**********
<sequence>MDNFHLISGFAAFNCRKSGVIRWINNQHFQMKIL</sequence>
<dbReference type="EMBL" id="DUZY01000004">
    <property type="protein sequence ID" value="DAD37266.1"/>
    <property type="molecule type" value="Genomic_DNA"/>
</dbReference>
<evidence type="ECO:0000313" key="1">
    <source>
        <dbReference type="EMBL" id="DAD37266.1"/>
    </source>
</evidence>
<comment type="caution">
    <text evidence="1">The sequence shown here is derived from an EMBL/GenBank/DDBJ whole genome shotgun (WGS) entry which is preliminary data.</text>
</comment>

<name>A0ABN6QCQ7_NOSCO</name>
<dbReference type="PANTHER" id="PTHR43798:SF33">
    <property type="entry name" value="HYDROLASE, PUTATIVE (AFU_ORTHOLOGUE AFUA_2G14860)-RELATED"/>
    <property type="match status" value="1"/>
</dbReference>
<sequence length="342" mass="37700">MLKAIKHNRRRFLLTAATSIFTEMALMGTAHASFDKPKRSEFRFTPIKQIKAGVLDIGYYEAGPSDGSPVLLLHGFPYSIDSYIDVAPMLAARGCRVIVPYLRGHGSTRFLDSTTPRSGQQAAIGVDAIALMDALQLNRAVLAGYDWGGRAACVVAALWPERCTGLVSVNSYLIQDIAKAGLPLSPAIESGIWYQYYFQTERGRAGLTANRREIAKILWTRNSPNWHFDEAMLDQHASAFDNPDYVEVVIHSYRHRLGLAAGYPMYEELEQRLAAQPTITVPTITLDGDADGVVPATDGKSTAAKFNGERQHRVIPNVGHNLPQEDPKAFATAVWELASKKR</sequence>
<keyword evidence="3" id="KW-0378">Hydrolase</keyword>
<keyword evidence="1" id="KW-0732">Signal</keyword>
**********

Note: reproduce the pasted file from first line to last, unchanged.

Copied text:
<sequence>MDNFHLISGFAAFNCRKSGVIRWINNQHFQMKIL</sequence>
<dbReference type="EMBL" id="DUZY01000004">
    <property type="protein sequence ID" value="DAD37266.1"/>
    <property type="molecule type" value="Genomic_DNA"/>
</dbReference>
<evidence type="ECO:0000313" key="1">
    <source>
        <dbReference type="EMBL" id="DAD37266.1"/>
    </source>
</evidence>
<comment type="caution">
    <text evidence="1">The sequence shown here is derived from an EMBL/GenBank/DDBJ whole genome shotgun (WGS) entry which is preliminary data.</text>
</comment>

<name>A0ABN6QCQ7_NOSCO</name>
<dbReference type="PANTHER" id="PTHR43798:SF33">
    <property type="entry name" value="HYDROLASE, PUTATIVE (AFU_ORTHOLOGUE AFUA_2G14860)-RELATED"/>
    <property type="match status" value="1"/>
</dbReference>
<sequence length="342" mass="37700">MLKAIKHNRRRFLLTAATSIFTEMALMGTAHASFDKPKRSEFRFTPIKQIKAGVLDIGYYEAGPSDGSPVLLLHGFPYSIDSYIDVAPMLAARGCRVIVPYLRGHGSTRFLDSTTPRSGQQAAIGVDAIALMDALQLNRAVLAGYDWGGRAACVVAALWPERCTGLVSVNSYLIQDIAKAGLPLSPAIESGIWYQYYFQTERGRAGLTANRREIAKILWTRNSPNWHFDEAMLDQHASAFDNPDYVEVVIHSYRHRLGLAAGYPMYEELEQRLAAQPTITVPTITLDGDADGVVPATDGKSTAAKFNGERQHRVIPNVGHNLPQEDPKAFATAVWELASKKR</sequence>
<keyword evidence="3" id="KW-0378">Hydrolase</keyword>
<keyword evidence="1" id="KW-0732">Signal</keyword>